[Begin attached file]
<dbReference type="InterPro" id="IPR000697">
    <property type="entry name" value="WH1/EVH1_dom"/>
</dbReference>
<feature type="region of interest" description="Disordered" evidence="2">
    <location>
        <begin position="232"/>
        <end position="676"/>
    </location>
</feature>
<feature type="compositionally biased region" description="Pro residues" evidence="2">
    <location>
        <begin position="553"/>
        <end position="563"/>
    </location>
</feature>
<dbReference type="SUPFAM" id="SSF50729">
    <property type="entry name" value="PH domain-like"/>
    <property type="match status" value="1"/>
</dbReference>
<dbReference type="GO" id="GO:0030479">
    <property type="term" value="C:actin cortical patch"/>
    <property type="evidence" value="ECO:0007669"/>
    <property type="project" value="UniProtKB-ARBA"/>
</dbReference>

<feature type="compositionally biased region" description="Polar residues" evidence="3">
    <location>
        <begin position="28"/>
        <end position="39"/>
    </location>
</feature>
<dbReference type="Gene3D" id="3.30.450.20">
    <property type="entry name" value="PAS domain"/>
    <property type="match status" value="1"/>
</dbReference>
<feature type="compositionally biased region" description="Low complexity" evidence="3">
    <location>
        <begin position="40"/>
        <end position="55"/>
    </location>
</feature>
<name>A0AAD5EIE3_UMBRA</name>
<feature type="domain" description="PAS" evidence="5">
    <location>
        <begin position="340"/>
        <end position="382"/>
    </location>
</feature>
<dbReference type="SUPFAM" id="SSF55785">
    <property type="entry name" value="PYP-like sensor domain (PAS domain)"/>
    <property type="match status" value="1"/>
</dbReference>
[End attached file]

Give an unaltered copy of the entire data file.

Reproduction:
<dbReference type="InterPro" id="IPR000697">
    <property type="entry name" value="WH1/EVH1_dom"/>
</dbReference>
<feature type="region of interest" description="Disordered" evidence="2">
    <location>
        <begin position="232"/>
        <end position="676"/>
    </location>
</feature>
<feature type="compositionally biased region" description="Pro residues" evidence="2">
    <location>
        <begin position="553"/>
        <end position="563"/>
    </location>
</feature>
<dbReference type="SUPFAM" id="SSF50729">
    <property type="entry name" value="PH domain-like"/>
    <property type="match status" value="1"/>
</dbReference>
<dbReference type="GO" id="GO:0030479">
    <property type="term" value="C:actin cortical patch"/>
    <property type="evidence" value="ECO:0007669"/>
    <property type="project" value="UniProtKB-ARBA"/>
</dbReference>

<feature type="compositionally biased region" description="Polar residues" evidence="3">
    <location>
        <begin position="28"/>
        <end position="39"/>
    </location>
</feature>
<dbReference type="Gene3D" id="3.30.450.20">
    <property type="entry name" value="PAS domain"/>
    <property type="match status" value="1"/>
</dbReference>
<feature type="compositionally biased region" description="Low complexity" evidence="3">
    <location>
        <begin position="40"/>
        <end position="55"/>
    </location>
</feature>
<name>A0AAD5EIE3_UMBRA</name>
<feature type="domain" description="PAS" evidence="5">
    <location>
        <begin position="340"/>
        <end position="382"/>
    </location>
</feature>
<dbReference type="SUPFAM" id="SSF55785">
    <property type="entry name" value="PYP-like sensor domain (PAS domain)"/>
    <property type="match status" value="1"/>
</dbReference>